ATLANTA, GEORGIA – Danny Kanso, Senior Fiscal Analyst at the Georgia Budget & Policy Institute, has recently published a report on Georgia’s staggering surplus of $16 billion, as of the close of Fiscal Year (FY) 2023. Managing a surplus of this scale creates new challenges outside the traditional framework of Georgia’s system of annual budgeting and leaves the state in a strong position to make unprecedented and equitable investments in the well-being of its residents.
Georgia’s surplus is a direct consequence of successive years of persistently low revenue estimates. Kanso’s report emphasizes that now is the time for the state to invest in crucial areas, focusing on affordable child care, upgrading thousands of school buses, and addressing workforce needs.
This financial milestone represents a recent shift in Georgia’s finances. Over the last decade (FY 2009 to 2019), Georgia typically ended the fiscal year with an average of $270 million in surplus, which was used to rebuild the Rainy Day fund (Revenue Shortfall Reserve) after it was depleted during the Great Recession. In 2019, the state achieved a record balance of $2.8 billion, equivalent to 11% of the state’s revenues. However, from FY 2021 to FY 2023, the equivalent of 15-22% of the funds allocated by the General Assembly remained unused at the end of each fiscal year. This staggering trend created a cumulative surplus of $15.5 billion over three years, on top of the $2.7 billion in reserves built over nearly a decade.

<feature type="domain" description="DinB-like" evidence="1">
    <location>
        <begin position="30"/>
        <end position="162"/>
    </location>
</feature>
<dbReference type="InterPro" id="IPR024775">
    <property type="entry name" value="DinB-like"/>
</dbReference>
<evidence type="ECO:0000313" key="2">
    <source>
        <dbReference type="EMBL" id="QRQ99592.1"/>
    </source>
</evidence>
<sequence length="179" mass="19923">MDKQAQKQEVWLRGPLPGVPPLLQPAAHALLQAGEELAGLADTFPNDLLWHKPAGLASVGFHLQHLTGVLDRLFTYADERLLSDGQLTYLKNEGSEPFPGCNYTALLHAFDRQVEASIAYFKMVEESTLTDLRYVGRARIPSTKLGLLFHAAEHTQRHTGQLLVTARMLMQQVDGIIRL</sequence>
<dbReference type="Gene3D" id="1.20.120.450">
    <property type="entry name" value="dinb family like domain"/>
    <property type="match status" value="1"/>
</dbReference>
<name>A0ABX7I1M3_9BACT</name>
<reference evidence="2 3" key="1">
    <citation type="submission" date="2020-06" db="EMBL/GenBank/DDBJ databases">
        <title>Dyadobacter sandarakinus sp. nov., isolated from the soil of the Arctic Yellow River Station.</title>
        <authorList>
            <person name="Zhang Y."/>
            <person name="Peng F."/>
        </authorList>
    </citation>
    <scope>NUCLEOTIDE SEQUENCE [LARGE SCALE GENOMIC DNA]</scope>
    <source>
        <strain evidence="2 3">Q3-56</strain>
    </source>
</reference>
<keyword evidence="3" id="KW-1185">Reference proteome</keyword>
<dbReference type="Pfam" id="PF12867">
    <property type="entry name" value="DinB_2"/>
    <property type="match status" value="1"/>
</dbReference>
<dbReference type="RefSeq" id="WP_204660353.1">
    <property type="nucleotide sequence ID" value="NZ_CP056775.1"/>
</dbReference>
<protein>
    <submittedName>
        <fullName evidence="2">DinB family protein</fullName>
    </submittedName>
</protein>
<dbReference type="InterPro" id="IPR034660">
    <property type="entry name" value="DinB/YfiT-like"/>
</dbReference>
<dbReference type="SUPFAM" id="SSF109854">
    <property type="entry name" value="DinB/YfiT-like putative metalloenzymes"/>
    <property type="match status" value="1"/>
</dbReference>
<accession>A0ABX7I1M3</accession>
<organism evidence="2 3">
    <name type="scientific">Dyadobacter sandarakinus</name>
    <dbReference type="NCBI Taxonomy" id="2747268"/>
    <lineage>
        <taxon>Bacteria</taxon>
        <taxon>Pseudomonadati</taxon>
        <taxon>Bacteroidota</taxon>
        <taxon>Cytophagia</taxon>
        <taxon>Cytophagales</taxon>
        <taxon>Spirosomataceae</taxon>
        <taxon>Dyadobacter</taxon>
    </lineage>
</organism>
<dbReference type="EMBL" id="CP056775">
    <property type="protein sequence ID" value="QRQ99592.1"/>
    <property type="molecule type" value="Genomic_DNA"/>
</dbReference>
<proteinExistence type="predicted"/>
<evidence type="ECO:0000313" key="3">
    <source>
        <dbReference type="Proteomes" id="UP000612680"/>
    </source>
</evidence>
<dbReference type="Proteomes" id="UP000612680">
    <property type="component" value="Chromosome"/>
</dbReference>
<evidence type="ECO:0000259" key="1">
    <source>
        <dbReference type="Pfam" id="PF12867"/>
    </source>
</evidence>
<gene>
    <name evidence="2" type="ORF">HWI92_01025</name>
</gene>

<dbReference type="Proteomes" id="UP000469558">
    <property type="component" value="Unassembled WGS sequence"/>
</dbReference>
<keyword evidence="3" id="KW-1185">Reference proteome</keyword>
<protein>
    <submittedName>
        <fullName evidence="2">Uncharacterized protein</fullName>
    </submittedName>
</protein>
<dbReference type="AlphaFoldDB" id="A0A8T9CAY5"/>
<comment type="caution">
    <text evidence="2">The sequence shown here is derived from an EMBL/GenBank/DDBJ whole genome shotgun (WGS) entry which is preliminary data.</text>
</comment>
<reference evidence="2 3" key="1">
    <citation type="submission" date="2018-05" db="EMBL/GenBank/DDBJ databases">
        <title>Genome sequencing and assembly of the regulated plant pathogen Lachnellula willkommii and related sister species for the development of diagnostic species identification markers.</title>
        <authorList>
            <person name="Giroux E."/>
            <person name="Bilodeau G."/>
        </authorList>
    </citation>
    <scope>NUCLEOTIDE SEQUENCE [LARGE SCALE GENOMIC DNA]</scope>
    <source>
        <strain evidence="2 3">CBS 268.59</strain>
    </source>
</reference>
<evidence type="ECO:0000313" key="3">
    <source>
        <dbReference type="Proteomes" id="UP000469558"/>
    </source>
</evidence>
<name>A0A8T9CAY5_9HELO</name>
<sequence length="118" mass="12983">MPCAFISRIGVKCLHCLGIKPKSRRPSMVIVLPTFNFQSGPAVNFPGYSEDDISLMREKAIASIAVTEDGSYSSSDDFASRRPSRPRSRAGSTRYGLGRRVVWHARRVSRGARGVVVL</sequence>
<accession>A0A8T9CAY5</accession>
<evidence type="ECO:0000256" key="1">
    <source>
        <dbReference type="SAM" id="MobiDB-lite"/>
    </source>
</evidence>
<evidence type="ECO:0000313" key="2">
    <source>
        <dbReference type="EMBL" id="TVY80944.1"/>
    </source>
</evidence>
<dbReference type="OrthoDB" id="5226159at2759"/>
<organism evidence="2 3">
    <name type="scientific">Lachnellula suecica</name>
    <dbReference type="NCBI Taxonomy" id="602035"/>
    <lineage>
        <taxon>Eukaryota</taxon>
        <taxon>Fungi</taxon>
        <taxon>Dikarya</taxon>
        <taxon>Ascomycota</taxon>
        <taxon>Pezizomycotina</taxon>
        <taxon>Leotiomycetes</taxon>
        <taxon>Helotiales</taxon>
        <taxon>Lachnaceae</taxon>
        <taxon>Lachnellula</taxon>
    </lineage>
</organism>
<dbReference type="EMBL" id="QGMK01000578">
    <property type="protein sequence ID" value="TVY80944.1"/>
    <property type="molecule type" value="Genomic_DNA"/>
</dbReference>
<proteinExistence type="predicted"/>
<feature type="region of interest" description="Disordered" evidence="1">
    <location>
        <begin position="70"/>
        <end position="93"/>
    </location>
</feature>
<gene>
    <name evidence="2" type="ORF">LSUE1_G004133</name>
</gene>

These surplus funds have allowed Georgia to fill the Revenue Shortfall Reserve (RSR) up to its cap of 15% of revenues ($5.4 billion) for the first time. Additionally, the funds covered the expenses of two years of modest income tax rebates and back-filled revenues lost due to a 10-month suspension of the gas tax.
The question now facing Georgia is how it will choose to invest these unprecedented funds. Will the state prioritize the well-being of its residents by making equitable investments that address crucial needs, or will it opt for a different approach? The future of Georgia’s residents hangs in the balance.
Statement by Danny Kanso, Senior Fiscal Analyst, Georgia Budget & Policy Institute:
“The state has the chance to make a real difference in the lives of Georgians by investing in critical areas such as child care, education, and workforce development. With $11 billion in undesignated reserves, we have the resources to make historic investments that will benefit all Georgians for generations to come. But lawmakers need to act now, and they need to act responsibly. The people of Georgia deserve to know that these public dollars are being used wisely and effectively, and that they are being directed towards the areas of greatest need. State leaders must work together to make the most of this once-in-a-generation opportunity to build a brighter future for all Georgians.”
To access the full report, please visit the following LINK.